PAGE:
United States v. Ochoa

Summarized by:

  • Court: 9th Circuit Court of Appeals Archives
  • Area(s) of Law: Criminal Procedure
  • Date Filed: 10-22-2015
  • Case #: 14-10124
  • Judge(s)/Court Below: Circuit Judge Rawlinson for the Court; Circuit Judge Murguia; Dissent by Chief District Judge Navarro
  • Full Text Opinion

A district court's sentence of imprisonment will not be final unless there is a formal break in proceedings where it can be logically and reasonably determined that the sentencing has finished.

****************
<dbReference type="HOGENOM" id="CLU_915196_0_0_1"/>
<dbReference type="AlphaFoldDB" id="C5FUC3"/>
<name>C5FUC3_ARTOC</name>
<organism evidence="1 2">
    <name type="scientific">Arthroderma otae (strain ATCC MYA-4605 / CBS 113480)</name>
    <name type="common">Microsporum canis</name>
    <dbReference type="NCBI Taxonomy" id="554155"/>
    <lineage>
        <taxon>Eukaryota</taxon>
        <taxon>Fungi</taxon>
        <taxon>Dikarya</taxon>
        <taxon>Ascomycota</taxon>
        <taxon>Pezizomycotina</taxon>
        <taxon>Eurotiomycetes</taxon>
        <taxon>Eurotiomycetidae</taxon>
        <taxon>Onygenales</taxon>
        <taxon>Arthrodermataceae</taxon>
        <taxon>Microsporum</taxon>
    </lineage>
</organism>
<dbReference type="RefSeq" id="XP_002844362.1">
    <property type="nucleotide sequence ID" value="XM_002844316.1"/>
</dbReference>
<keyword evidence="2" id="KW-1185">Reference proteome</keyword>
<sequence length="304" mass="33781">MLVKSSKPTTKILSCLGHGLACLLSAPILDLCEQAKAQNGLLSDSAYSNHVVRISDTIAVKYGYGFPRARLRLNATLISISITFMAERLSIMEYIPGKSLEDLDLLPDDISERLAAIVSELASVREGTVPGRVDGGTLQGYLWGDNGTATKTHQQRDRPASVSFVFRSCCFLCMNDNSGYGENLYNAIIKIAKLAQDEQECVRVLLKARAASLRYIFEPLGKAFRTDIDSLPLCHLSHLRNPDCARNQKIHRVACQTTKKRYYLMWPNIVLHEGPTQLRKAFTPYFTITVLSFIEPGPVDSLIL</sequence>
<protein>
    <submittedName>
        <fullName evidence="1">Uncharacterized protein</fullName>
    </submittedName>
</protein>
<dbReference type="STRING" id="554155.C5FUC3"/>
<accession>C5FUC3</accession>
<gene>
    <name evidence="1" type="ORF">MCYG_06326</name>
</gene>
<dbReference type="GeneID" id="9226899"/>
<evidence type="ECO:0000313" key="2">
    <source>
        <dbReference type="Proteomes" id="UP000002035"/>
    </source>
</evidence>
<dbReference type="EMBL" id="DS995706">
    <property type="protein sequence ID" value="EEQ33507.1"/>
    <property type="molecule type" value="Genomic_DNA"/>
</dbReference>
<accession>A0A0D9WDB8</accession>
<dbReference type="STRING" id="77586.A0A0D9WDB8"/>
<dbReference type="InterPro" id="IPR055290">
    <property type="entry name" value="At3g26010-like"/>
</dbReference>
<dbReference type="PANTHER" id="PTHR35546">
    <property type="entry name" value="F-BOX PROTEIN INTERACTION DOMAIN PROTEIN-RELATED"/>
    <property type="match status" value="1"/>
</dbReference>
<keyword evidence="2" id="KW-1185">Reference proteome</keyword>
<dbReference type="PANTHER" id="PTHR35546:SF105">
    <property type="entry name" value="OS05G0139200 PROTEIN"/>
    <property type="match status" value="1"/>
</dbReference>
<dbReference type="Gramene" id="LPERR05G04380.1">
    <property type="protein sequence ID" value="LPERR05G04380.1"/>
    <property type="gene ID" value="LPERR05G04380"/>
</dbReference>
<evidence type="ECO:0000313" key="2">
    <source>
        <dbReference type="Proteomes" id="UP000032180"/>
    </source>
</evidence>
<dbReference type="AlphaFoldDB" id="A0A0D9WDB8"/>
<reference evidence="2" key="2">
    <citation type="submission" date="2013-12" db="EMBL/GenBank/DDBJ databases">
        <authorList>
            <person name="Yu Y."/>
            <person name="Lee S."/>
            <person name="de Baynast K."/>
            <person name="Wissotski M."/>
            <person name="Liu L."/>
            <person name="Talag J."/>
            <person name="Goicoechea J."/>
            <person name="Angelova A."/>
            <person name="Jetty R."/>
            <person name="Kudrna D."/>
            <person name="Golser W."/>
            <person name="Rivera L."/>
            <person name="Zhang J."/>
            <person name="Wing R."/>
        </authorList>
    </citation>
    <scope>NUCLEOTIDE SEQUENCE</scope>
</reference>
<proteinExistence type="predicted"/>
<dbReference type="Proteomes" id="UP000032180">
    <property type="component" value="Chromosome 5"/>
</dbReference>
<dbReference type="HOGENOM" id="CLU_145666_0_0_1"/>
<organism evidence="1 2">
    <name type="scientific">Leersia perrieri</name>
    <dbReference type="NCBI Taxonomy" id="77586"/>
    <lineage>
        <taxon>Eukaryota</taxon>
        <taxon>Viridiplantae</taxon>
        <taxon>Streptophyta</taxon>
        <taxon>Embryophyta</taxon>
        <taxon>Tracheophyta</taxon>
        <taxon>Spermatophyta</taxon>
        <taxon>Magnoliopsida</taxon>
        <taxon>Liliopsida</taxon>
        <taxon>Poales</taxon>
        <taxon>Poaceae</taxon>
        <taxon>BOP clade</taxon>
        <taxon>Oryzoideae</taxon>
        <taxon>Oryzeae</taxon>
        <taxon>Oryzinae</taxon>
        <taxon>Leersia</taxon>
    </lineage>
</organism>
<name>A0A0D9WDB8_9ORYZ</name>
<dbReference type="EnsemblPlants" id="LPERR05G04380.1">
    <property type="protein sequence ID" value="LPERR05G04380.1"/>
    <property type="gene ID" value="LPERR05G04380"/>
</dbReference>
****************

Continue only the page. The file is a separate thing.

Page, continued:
Ramon Ochoa was indicted for possessing firearms and ammunition, and for conspiracy to distribute marijuana while a felon. He pled guilty to the possession of firearms and ammunition charges. Ochoa’s probation officer sought to revoke his probation while he was on supervised release because Ochoa failed to participate in a residential reentry center program as he was directed. At the residential reentry center, Ochoa was confrontational and disrespectful to staff members and violated several policies. A revocation proceeding was held where the district court judge determined that the statutory minimum for his violation was two years imprisonment and that the sentencing guidelines ranged between seven and thirteen months. The judge first sentenced Ochoa to twelve months and one day, but Ochoa began to laugh. The judge lectured Ochoa about being disrespectful to him and changed his sentence to two years. On appeal, the Ninth Circuit analyzed whether the district court lacked jurisdiction to increase Ochoa’s sentence once a lower sentence was stated, relying in part on Federal Rule of Criminal Procedure 35. Rule 35 defines sentencing as an oral statement of a sentence, but the panel found that the rule does not require that the first sentence that a district court states during a hearing to be treated as the final sentence, as such a holding would deprive the district court of jurisdiction to change sentences during the same hearing. To treat the first statement as the final sentence would take away the district court’s ability react to fluctuating circumstances that could arise during the same sentencing hearing, whether it favors the defendant or not. The panel held a sentence would not be final unless there is a “formal break” in proceedings, where a logical and reasonable person could determine that the sentencing had ended. AFFIRMED.

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